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Posted by: Trevor
January 9, 2012
One of the things about pigs is that almost every part of the animal is edible. But more importantly, certain parts are very nutrient-dense. Such is the pig's head --- an incredible source of naturally-occurring gelatin and various other nutrients.
Although our great-grandparents ate this sort of food regularly, it's a bit unusual nowadays. Too bad, because modern diets that focus on muscle-meats only, but shun the organ meats and fat, are not only nutrient-deficient but also missing out on some of life's common pleasantries.
The gelatin from a pig's head is very high in the amino acid glycine, which scientists say is very useful for our bodies. They say that glycine can convert toxic substances in our bodies into harmless forms which are then excreted. They also say that it may promote better sleep, help with attention and memory, and boost our immune systems. They say that gelatin, in general, promotes joint health.
We can't prove any of those things, but we do know that most cultures around the world have historically eaten pig's head, making it into a dish that we know as "headcheese". From China to Korea to Vietnam to Russia to Poland to Italy to France to England to... The list covers dozens of countries.
The dish itself goes by different names --- sulze, presskopf, salceson, pyeonyuk, giothu, brawn --- but in the end, it's still pig's head.
This traditional food, eaten by the majority of the world's nations for hundreds of years, is now largely abandoned, at least in North America. It's time for a headcheese revival.
But not just any pig's head will do. No, we need an organic pig's head, from a healthy outdoor pig. Example here.
A pig's head may not be pretty to look at, but it has its own special charm, as the following picture demonstrates.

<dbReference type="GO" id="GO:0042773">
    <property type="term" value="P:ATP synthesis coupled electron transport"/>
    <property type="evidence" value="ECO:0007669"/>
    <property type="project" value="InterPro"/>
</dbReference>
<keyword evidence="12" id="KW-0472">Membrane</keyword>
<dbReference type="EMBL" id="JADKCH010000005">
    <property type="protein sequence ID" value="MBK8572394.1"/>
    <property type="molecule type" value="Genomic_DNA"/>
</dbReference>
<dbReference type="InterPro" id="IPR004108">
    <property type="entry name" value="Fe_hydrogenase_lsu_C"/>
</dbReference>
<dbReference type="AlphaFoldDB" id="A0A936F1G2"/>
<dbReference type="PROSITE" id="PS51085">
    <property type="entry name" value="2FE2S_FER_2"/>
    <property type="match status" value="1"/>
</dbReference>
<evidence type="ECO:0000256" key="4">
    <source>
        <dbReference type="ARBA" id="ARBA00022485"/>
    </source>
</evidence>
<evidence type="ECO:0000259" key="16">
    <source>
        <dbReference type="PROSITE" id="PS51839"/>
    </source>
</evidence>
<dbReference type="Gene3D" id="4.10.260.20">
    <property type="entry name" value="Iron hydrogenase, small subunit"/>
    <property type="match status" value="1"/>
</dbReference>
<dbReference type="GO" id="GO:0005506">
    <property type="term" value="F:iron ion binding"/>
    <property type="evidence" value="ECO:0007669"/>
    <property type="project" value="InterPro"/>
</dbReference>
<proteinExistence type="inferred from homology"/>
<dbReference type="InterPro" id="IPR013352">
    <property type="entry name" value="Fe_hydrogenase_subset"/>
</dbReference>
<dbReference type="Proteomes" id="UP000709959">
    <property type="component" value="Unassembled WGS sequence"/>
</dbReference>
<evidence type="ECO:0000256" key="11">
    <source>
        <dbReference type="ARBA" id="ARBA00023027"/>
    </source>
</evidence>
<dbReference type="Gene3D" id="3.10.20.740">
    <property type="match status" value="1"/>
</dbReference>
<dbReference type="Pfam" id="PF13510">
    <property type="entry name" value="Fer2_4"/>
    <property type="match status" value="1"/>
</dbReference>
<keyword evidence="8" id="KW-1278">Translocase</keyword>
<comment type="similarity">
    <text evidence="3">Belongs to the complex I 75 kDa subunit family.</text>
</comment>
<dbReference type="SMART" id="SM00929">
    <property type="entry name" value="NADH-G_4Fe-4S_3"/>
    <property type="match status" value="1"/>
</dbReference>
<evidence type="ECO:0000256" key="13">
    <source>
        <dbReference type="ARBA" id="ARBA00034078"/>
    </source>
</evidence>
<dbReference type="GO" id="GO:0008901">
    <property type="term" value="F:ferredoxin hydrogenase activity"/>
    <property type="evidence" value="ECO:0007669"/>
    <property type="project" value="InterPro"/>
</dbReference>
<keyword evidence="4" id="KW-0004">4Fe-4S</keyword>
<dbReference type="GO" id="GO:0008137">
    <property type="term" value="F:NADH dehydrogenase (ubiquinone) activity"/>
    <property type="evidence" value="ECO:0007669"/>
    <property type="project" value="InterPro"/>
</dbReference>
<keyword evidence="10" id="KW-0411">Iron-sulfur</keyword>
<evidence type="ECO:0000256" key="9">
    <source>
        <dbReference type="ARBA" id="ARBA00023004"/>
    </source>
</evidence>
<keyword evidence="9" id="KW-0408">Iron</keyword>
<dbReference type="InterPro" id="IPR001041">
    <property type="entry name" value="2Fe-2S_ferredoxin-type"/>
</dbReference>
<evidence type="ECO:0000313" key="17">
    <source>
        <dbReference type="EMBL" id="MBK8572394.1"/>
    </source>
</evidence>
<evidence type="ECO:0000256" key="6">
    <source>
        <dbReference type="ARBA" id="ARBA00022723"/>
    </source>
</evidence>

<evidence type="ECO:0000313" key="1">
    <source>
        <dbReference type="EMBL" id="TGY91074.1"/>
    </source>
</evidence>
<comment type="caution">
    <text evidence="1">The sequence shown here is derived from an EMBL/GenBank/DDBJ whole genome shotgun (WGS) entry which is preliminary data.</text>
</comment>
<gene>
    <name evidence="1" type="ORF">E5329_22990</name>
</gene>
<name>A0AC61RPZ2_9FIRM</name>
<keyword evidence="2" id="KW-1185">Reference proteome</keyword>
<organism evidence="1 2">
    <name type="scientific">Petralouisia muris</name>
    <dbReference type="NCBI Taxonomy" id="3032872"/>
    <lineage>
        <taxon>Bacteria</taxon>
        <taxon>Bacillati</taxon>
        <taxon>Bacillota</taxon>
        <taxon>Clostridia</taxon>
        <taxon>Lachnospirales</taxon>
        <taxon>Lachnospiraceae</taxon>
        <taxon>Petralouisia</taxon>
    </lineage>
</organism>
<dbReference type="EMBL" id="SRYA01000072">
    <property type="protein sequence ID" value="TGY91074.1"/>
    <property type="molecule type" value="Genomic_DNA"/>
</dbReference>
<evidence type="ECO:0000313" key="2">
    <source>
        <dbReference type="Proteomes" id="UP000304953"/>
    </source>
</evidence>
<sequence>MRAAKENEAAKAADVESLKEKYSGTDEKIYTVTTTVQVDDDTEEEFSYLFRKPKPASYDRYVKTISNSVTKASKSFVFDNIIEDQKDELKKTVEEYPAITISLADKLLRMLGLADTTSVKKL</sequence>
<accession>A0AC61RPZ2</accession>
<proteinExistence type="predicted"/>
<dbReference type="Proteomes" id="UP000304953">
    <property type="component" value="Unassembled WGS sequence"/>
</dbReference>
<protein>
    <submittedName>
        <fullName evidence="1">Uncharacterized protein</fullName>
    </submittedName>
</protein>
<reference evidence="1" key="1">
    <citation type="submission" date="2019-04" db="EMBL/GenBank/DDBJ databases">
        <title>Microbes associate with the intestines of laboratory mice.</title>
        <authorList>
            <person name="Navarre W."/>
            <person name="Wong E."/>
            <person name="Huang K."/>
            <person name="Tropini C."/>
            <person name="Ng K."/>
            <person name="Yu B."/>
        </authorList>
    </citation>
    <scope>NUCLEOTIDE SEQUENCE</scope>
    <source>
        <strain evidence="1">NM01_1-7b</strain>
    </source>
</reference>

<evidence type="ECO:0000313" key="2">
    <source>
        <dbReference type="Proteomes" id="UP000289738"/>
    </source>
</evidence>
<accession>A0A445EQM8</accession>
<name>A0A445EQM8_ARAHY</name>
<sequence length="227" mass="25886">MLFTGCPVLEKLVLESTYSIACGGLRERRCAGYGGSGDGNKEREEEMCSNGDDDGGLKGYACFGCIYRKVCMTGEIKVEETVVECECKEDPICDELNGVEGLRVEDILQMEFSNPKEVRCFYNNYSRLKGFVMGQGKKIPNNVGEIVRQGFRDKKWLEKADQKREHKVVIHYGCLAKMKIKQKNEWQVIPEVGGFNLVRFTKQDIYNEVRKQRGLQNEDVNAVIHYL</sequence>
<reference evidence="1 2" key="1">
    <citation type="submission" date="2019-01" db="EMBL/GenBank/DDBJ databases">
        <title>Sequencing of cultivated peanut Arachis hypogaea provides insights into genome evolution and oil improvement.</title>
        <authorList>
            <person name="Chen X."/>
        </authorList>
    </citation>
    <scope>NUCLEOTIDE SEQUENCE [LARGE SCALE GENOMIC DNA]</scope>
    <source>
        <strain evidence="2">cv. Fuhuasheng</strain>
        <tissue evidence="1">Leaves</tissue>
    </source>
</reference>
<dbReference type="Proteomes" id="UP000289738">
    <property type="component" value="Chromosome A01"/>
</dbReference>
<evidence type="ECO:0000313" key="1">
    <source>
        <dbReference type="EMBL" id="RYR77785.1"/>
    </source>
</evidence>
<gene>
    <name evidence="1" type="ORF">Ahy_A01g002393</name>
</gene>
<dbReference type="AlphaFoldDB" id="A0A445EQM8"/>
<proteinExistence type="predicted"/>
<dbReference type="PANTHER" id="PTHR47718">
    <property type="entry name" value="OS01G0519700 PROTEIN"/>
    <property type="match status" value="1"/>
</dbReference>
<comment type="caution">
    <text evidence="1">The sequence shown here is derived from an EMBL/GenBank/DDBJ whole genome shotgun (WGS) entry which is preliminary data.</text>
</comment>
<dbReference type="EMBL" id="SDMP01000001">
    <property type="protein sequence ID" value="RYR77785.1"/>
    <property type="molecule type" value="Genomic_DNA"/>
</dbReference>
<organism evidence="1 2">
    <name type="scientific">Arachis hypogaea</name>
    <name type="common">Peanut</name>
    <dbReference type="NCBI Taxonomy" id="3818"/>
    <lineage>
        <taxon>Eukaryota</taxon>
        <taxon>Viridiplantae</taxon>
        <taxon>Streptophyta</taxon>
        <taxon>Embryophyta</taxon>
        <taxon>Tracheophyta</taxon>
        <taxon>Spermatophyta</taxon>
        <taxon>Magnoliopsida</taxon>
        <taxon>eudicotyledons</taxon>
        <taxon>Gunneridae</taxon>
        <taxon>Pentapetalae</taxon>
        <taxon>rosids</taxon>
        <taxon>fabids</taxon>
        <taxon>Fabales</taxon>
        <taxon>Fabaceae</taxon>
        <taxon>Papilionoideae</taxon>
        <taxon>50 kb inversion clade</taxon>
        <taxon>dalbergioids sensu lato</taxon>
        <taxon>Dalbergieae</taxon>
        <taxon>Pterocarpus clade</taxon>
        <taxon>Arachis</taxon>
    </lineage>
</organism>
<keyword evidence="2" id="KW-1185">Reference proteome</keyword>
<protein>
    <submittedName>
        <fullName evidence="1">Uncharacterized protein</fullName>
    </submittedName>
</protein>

This is the head from one of our healthy, organic, outdoor pigs. He lived a happy life.
When we slaughter our pigs and have them cut & wrapped, we usually make sure the heads are cut in half (lengthwise).
Still, the head is rather large, so to cook it you will need a large pot. We prefer a slow-cooker. Even so, we had to cut the head up to make it fit.
Placing the head in a slow-cooker is an easy way to prepare it.
At this point, we added water until it covered the pig's head. Then we added a few ingredients of our own choosing --- for us, we added garlic cloves, carrots, celery, and leeks. And bay leaves.
Some people add all kinds of different spices or vegetables. Remember, you are not just cooking the pig's head but also making a broth which you will use later in the process, so adding the spices and vegetables is something you'll probably want to do.
Adding some vegetables and herbs such as garlic and bay leaf will improve the flavor.
Now we turn the slow-cooker on to around 200 degrees and just leave it for a few hours. Stir the mixture from time to time. Within 3 to 6 hours the meat will be thoroughly cooked and fall off the bone. At that point, turn off the slow-cooker and allow things to cool down enough so you can remove the meat from the mixture (making sure to remove any bits of meat that are still clinging to the bone).
Let the meat cool on a cutting board, and then cut up into small bits (don't worry if you've got some vegetable bits mixed in with the meat, that's fine).
Meanwhile, as you're cutting the meat up, turn the slow-cooker back on and continue to cook the bones and the broth --- the longer you do this, the more gelatin will be released from the bone. At least another 4 hours, although going longer is fine, just don't let the broth evaporate too much, since you'll need it later.
By the way, to increase the gelatin content of the recipe, some people add pig's feet --- they are loaded with gelatin. We didn't do that here, but many people do.
Now, place the meat you've diced into a meatloaf-style dish, like this.
Now it's time to place the meat once it's diced into a meatloaf-style dish.
Meanwhile, the bones and broth will keep going for a few hours.
Finally, turn off the slow-cooker, and strain the broth out and pour it into a measuring cup. Pour the broth over the meat until it barely covers the whole lot. Place in the refrigerator for several hours, and it should set, as the gelatin congeals (if it doesn't set well, it means there wasn't enough gelatin released from the bones --- one reason that some people add pig's feet).
The headcheese is now ready. We could've had more gelatin if we'd added pig's feet.
Now it's ready. Ours is rather bland, tasting a bit like cold bits of pulled-pork in a jelly. Some would serve it alone, on toast, or on crackers (as we did). However, for those of you with a more culinary bent, you may want to try a stronger mix of herbs to give a stronger flavor (there are more recipes for headcheese than I had imagined).
If any of you would like to try making this dish, you can order a delicious healthy pig's head here.
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